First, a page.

I have a three-year-old and an infant and a cordial distaste for cry rooms. This means I have, well, probably as much interest as anyone in liturgy made accessible for young children. I’m also interested in inculturation and aware that liturgical improvisation is not something to be reserved for professional conferences and third world nations.
Nevertheless, I still thought the Christmas eve mass I went to in Florida was a questionable accomodation. At the end of the mass, the priest called all the children forward for a blessing. They flocked forward — it was the 4:15 mass — but after the blessing, Santa emerged from the sacristy in full costume with booming voice. After a momentary surprise and some perfunctory applause by the adults present, the children lined up to receive wrapped nativity ornaments from his sainted hands.
My surprise, meanwhile, was not momentary. It persists to this moment, in fact.
I have no doubt that this ritual had its origin in a praiseworthy desire to get children more involved in the Christmas liturgies and to manifest the connection between the seemingly secular rites and legends of Christmas in the United States and the birth of Jesus. In fact, I do not intend to criticize this parish — which is trying, perhaps unsuccessfully, to do what many more parishes should be trying to do. Instead, I want to reflect on this incident to provide some principles for liturgical accessibility for young children.
- Use the beginning, not the end, of the liturgy. Young children have short attention spans. By the end of the liturgy, the youngest children are asleep, the oldest are bored, and the rest have forgotten what they’re doing here. Interesting children at the beginning of liturgy has less the sense of a “consolation prize” for those who (in the Roman church) cannot receive communion and is more likely to create real engagement in the liturgical action.
- Use body action. One thing the “Santa vigil” did right was to involve the children in movement away from their seats. Adults in our culture have been carefully trained, through years of schooling, to pay attention while they are still. Children do not have this ability. Processions and clapping call their attention to where the action is taking place.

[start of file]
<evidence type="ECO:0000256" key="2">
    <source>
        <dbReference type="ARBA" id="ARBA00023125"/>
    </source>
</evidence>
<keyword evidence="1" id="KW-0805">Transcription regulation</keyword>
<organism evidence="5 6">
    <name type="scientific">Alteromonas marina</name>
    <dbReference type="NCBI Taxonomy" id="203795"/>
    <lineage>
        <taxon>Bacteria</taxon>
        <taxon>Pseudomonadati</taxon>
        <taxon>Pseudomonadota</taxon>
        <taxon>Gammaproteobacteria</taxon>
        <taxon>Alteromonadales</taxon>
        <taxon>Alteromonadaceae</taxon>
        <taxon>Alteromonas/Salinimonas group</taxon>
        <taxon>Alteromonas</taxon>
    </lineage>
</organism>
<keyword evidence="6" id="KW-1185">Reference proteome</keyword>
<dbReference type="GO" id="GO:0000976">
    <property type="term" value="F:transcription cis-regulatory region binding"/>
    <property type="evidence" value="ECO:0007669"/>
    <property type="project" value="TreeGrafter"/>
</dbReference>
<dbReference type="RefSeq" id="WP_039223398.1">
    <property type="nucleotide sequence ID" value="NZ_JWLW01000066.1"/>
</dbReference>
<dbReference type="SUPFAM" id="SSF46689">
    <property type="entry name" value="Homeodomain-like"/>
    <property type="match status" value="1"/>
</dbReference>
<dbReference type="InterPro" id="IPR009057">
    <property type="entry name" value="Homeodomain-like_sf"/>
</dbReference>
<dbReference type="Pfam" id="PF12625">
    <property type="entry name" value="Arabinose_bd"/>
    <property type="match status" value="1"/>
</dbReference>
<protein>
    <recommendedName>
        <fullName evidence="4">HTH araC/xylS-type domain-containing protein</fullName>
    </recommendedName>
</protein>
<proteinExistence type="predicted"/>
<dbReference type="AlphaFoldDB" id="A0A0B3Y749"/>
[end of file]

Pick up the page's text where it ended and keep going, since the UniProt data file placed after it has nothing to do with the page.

- Be careful with cultural imports. Santa doesn’t visit our house, but my son still knows enough about the legend to know that Santa brings toys. “This isn’t a toy!” he complained, even though he’s fond of Christmas ornaments and nativities. It violated his expectations because the significance of Santa in our culture is connected to toys. In the St. Nicholas story, on the other hand, St. Nicholas brings a dowry for the poor girls. When we explained the church’s gift in reference to St. Nicholas, it made more sense to him.
- Emphasize the tradition’s strengths. Believe it or not, the Christian tradition is very child-friendly. You might say it’s been a matter of our survival. In the Christmas cycle there are many stories of interest to children; they can all identify with the Christ child, for instance. My son once walked into church, looked up at the crucifix, and said, “He’s all grown up now! Why?” Three-year-olds are interested in details, rituals, and the names for objects, so in every new church, he wants to identify the tabernacle and the altar. Emphasizing these aspects of the liturgy allows our family to interact together and answer his curiosity, helping him see how our Christianity is real to all of us.
Those were my thoughts on the Santa vigil mass. My son’s were simpler, but perhaps more profound. “That’s not the real Santa!” he exclaimed as he returned to the pew. “The real Santa’s not on life. He died a long time ago!”
What are your thoughts on liturgical accessibility for young children?